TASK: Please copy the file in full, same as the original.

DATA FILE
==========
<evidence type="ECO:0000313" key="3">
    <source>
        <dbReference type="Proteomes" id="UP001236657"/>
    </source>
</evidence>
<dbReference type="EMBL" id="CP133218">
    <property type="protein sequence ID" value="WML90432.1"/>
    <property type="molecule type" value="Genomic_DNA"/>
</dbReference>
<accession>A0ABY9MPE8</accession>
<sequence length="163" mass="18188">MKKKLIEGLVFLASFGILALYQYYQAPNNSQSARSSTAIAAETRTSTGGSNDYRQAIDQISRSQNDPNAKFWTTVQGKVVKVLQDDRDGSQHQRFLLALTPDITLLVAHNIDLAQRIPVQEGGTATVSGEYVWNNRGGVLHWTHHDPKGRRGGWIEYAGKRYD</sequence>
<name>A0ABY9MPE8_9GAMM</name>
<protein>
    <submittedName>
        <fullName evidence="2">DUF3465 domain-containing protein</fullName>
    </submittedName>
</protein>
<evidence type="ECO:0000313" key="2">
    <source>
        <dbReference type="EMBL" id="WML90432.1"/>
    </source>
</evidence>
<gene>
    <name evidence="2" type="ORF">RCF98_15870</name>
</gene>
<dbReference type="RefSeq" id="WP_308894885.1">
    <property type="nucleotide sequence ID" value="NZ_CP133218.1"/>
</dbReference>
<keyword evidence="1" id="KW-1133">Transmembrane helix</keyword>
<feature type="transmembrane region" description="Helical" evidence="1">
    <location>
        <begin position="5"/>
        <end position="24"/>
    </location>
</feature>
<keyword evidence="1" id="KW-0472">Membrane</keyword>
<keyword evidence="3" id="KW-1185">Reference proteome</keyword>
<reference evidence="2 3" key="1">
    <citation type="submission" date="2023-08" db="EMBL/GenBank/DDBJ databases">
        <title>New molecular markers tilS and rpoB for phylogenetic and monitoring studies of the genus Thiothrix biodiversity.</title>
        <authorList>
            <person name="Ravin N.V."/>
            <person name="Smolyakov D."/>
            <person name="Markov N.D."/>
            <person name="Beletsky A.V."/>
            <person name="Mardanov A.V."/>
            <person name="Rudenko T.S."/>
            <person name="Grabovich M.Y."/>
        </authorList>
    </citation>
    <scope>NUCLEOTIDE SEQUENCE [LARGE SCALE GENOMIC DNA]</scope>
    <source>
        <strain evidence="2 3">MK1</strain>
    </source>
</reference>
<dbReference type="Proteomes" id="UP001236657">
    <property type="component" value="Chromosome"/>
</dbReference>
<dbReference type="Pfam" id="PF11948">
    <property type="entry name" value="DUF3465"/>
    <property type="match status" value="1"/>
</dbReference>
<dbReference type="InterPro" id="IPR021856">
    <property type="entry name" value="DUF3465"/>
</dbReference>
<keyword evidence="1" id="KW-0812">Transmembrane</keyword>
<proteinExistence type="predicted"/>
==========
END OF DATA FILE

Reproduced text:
<evidence type="ECO:0000313" key="3">
    <source>
        <dbReference type="Proteomes" id="UP001236657"/>
    </source>
</evidence>
<dbReference type="EMBL" id="CP133218">
    <property type="protein sequence ID" value="WML90432.1"/>
    <property type="molecule type" value="Genomic_DNA"/>
</dbReference>
<accession>A0ABY9MPE8</accession>
<sequence length="163" mass="18188">MKKKLIEGLVFLASFGILALYQYYQAPNNSQSARSSTAIAAETRTSTGGSNDYRQAIDQISRSQNDPNAKFWTTVQGKVVKVLQDDRDGSQHQRFLLALTPDITLLVAHNIDLAQRIPVQEGGTATVSGEYVWNNRGGVLHWTHHDPKGRRGGWIEYAGKRYD</sequence>
<name>A0ABY9MPE8_9GAMM</name>
<protein>
    <submittedName>
        <fullName evidence="2">DUF3465 domain-containing protein</fullName>
    </submittedName>
</protein>
<evidence type="ECO:0000313" key="2">
    <source>
        <dbReference type="EMBL" id="WML90432.1"/>
    </source>
</evidence>
<gene>
    <name evidence="2" type="ORF">RCF98_15870</name>
</gene>
<dbReference type="RefSeq" id="WP_308894885.1">
    <property type="nucleotide sequence ID" value="NZ_CP133218.1"/>
</dbReference>
<keyword evidence="1" id="KW-1133">Transmembrane helix</keyword>
<feature type="transmembrane region" description="Helical" evidence="1">
    <location>
        <begin position="5"/>
        <end position="24"/>
    </location>
</feature>
<keyword evidence="1" id="KW-0472">Membrane</keyword>
<keyword evidence="3" id="KW-1185">Reference proteome</keyword>
<reference evidence="2 3" key="1">
    <citation type="submission" date="2023-08" db="EMBL/GenBank/DDBJ databases">
        <title>New molecular markers tilS and rpoB for phylogenetic and monitoring studies of the genus Thiothrix biodiversity.</title>
        <authorList>
            <person name="Ravin N.V."/>
            <person name="Smolyakov D."/>
            <person name="Markov N.D."/>
            <person name="Beletsky A.V."/>
            <person name="Mardanov A.V."/>
            <person name="Rudenko T.S."/>
            <person name="Grabovich M.Y."/>
        </authorList>
    </citation>
    <scope>NUCLEOTIDE SEQUENCE [LARGE SCALE GENOMIC DNA]</scope>
    <source>
        <strain evidence="2 3">MK1</strain>
    </source>
</reference>
<dbReference type="Proteomes" id="UP001236657">
    <property type="component" value="Chromosome"/>
</dbReference>
<dbReference type="Pfam" id="PF11948">
    <property type="entry name" value="DUF3465"/>
    <property type="match status" value="1"/>
</dbReference>
<dbReference type="InterPro" id="IPR021856">
    <property type="entry name" value="DUF3465"/>
</dbReference>
<keyword evidence="1" id="KW-0812">Transmembrane</keyword>
<proteinExistence type="predicted"/>